Since their first detection and description, intracellular protistan parasites of the genus Bonamia have been recognized as serious pathogens of oysters, severely impairing the health of oyster populations and the production of these economically important molluscs.
The appearance of B. ostreae in the 1970s in Europe caused mass mortality in its host Ostrea edulis and hastened the decline of this species (Grizel 1985, Montes 1990, Hudson & Hill 1991, McArdle et al. 1991, Van Banning 1991).
This was a dramatic impact that may have reflected the encounter between an introduced pathogen (Elston et al. 1986) and a host with no natural resistance to it. The effects of B. exitiosa infection of O. chilensis in New Zealand have been similarly severe, reducing the population to 9 per cent of the pre-disease level, although this host− parasite relationship may be long-standing (Doonan et al. 1994, Hine & Jones 1994).
The impact of B. exitiosa on European oyster populations since its discovery in Europe is less clear. The extensive nature of the oyster production process and limited options for disease control in cultured stocks in open water surrounded by wild oyster populations hampers effective management of disease outbreaks.
Both B. ostreae and B. exitiosa are pathogens listed by and notifiable to the World Organisation for Animal Health (OIE) and the European Union (EU). With the advances in research on Bonamia species over the years, knowledge on their global spread has been extended, as additional species have been discovered and assigned to the genus Bonamia (Carnegie et al. 2006).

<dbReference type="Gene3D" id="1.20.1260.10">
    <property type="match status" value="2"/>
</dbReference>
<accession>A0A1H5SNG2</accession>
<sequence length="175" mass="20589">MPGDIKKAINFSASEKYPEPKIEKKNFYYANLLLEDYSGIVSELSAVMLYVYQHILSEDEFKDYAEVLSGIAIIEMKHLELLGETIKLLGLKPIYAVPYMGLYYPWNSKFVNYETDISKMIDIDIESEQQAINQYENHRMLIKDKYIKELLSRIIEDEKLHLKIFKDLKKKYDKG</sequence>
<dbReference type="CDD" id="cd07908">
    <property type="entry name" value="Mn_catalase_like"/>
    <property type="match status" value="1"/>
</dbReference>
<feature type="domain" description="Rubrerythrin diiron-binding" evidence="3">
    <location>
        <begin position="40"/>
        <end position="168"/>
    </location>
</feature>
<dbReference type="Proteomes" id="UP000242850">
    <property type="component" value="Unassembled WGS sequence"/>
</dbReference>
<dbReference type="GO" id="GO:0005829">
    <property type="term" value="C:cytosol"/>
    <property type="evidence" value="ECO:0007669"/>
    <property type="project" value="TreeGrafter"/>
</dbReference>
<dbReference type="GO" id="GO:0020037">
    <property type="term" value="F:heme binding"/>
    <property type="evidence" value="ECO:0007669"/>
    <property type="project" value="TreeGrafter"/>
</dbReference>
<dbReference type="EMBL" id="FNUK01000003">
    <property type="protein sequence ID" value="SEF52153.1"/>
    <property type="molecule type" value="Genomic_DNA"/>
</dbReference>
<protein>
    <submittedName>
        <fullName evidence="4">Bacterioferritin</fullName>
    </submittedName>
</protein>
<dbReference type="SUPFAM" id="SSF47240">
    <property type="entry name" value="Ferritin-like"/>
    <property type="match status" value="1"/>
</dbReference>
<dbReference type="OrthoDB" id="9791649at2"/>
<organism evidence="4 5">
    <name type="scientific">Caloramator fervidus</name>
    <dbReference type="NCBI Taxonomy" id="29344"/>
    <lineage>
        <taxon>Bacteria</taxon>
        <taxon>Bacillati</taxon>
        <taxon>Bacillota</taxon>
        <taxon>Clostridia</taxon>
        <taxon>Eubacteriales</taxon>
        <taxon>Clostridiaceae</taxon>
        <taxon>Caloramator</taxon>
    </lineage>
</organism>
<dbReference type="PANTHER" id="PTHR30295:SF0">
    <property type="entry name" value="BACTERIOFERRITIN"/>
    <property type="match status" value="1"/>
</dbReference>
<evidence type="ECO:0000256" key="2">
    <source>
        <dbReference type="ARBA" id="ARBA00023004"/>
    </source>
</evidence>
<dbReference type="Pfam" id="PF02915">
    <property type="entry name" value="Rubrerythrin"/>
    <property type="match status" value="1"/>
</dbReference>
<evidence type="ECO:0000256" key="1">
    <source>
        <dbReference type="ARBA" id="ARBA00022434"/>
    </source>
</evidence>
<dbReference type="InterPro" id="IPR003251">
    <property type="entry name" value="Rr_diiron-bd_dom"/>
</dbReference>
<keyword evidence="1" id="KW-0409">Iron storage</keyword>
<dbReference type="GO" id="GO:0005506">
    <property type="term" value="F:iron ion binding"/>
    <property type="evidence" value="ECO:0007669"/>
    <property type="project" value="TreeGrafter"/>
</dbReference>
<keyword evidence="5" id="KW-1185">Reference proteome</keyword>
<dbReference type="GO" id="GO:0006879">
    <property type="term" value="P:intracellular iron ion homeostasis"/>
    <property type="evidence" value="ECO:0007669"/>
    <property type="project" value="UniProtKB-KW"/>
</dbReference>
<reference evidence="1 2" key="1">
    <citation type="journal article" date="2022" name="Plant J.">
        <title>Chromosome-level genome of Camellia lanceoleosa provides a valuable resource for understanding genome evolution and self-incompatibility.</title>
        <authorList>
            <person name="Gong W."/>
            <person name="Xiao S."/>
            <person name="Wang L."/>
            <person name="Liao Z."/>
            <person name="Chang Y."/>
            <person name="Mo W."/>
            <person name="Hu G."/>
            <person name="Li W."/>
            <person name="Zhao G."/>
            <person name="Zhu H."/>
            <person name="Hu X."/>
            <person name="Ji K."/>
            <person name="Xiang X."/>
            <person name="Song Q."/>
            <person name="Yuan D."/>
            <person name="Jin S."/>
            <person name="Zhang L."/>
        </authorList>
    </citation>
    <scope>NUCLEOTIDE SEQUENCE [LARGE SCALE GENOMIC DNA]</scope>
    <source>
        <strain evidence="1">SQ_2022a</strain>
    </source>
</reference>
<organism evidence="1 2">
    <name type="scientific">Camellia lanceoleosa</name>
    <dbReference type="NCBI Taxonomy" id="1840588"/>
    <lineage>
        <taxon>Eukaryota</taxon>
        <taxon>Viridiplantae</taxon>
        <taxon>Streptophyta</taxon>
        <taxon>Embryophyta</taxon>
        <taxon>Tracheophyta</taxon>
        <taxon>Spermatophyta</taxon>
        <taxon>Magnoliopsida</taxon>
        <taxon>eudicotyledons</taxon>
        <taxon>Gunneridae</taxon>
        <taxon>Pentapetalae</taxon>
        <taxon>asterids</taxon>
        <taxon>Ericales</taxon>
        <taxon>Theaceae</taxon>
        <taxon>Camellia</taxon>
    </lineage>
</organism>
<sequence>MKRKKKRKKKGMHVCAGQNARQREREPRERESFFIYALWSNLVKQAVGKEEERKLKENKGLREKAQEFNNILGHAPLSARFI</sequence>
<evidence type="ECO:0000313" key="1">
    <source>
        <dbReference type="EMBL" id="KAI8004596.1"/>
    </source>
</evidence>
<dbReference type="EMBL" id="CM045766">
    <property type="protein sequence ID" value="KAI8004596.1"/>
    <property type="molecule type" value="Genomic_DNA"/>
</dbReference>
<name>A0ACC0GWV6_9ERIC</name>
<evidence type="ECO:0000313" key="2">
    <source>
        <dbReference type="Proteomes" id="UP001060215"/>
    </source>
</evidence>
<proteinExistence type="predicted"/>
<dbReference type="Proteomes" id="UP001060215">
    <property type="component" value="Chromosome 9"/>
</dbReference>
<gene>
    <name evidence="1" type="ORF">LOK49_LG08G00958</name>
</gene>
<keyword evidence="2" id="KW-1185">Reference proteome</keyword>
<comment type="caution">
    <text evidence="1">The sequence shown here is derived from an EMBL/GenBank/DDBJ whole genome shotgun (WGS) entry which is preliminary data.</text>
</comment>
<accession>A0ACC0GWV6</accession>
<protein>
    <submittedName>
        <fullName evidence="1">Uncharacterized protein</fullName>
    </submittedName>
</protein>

Hosts are now known to include not only ostreid oysters but also Crassostrea species. Recently, mechanisms of interaction between Bonamia spp. and their hosts, including mechanisms involved in the resistance to the disease, have been investigated in more depth at cellular and molecular levels (Morga et al. 2009, 2011, 2012).
Furthermore, it seems that in some cases, after their introduction, the parasites are only present at a low prevalence and with presumably limited effects on the population (Culloty & Mulcahy 2007). In other populations exposed to the parasites over a long period of time, there are indications that a certain level of resistance is acquired (Culloty et al. 2004).
In this review, we focus on the advances in research on Bonamia over the last decade in phylogenetics, geographical distribution, susceptible host species, diagnostics, epizootiology, host−parasite interactions, and disease resistance and control.
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